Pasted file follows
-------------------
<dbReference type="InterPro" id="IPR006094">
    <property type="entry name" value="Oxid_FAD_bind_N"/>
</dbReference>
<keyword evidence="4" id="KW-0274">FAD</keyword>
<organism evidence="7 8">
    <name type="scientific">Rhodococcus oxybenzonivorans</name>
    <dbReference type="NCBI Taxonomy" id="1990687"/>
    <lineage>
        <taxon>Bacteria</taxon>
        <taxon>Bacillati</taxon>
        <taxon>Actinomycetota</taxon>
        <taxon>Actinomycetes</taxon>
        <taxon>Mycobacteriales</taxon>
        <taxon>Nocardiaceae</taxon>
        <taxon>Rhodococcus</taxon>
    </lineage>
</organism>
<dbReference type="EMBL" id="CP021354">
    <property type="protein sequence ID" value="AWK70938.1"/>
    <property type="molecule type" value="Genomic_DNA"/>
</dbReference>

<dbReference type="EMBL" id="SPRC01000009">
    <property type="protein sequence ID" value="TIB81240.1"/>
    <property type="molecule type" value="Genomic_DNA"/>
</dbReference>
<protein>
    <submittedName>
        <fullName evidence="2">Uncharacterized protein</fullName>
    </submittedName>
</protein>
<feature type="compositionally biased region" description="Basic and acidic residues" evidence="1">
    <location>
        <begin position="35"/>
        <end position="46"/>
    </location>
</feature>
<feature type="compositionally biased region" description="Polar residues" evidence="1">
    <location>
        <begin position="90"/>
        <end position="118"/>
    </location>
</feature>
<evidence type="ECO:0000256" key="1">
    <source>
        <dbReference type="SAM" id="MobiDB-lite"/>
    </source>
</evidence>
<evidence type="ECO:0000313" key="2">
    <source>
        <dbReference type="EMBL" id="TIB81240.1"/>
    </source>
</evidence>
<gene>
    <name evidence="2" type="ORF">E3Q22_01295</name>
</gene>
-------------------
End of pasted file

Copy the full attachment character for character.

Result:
<dbReference type="InterPro" id="IPR006094">
    <property type="entry name" value="Oxid_FAD_bind_N"/>
</dbReference>
<keyword evidence="4" id="KW-0274">FAD</keyword>
<organism evidence="7 8">
    <name type="scientific">Rhodococcus oxybenzonivorans</name>
    <dbReference type="NCBI Taxonomy" id="1990687"/>
    <lineage>
        <taxon>Bacteria</taxon>
        <taxon>Bacillati</taxon>
        <taxon>Actinomycetota</taxon>
        <taxon>Actinomycetes</taxon>
        <taxon>Mycobacteriales</taxon>
        <taxon>Nocardiaceae</taxon>
        <taxon>Rhodococcus</taxon>
    </lineage>
</organism>
<dbReference type="EMBL" id="CP021354">
    <property type="protein sequence ID" value="AWK70938.1"/>
    <property type="molecule type" value="Genomic_DNA"/>
</dbReference>

<dbReference type="EMBL" id="SPRC01000009">
    <property type="protein sequence ID" value="TIB81240.1"/>
    <property type="molecule type" value="Genomic_DNA"/>
</dbReference>
<protein>
    <submittedName>
        <fullName evidence="2">Uncharacterized protein</fullName>
    </submittedName>
</protein>
<feature type="compositionally biased region" description="Basic and acidic residues" evidence="1">
    <location>
        <begin position="35"/>
        <end position="46"/>
    </location>
</feature>
<feature type="compositionally biased region" description="Polar residues" evidence="1">
    <location>
        <begin position="90"/>
        <end position="118"/>
    </location>
</feature>
<evidence type="ECO:0000256" key="1">
    <source>
        <dbReference type="SAM" id="MobiDB-lite"/>
    </source>
</evidence>
<evidence type="ECO:0000313" key="2">
    <source>
        <dbReference type="EMBL" id="TIB81240.1"/>
    </source>
</evidence>
<gene>
    <name evidence="2" type="ORF">E3Q22_01295</name>
</gene>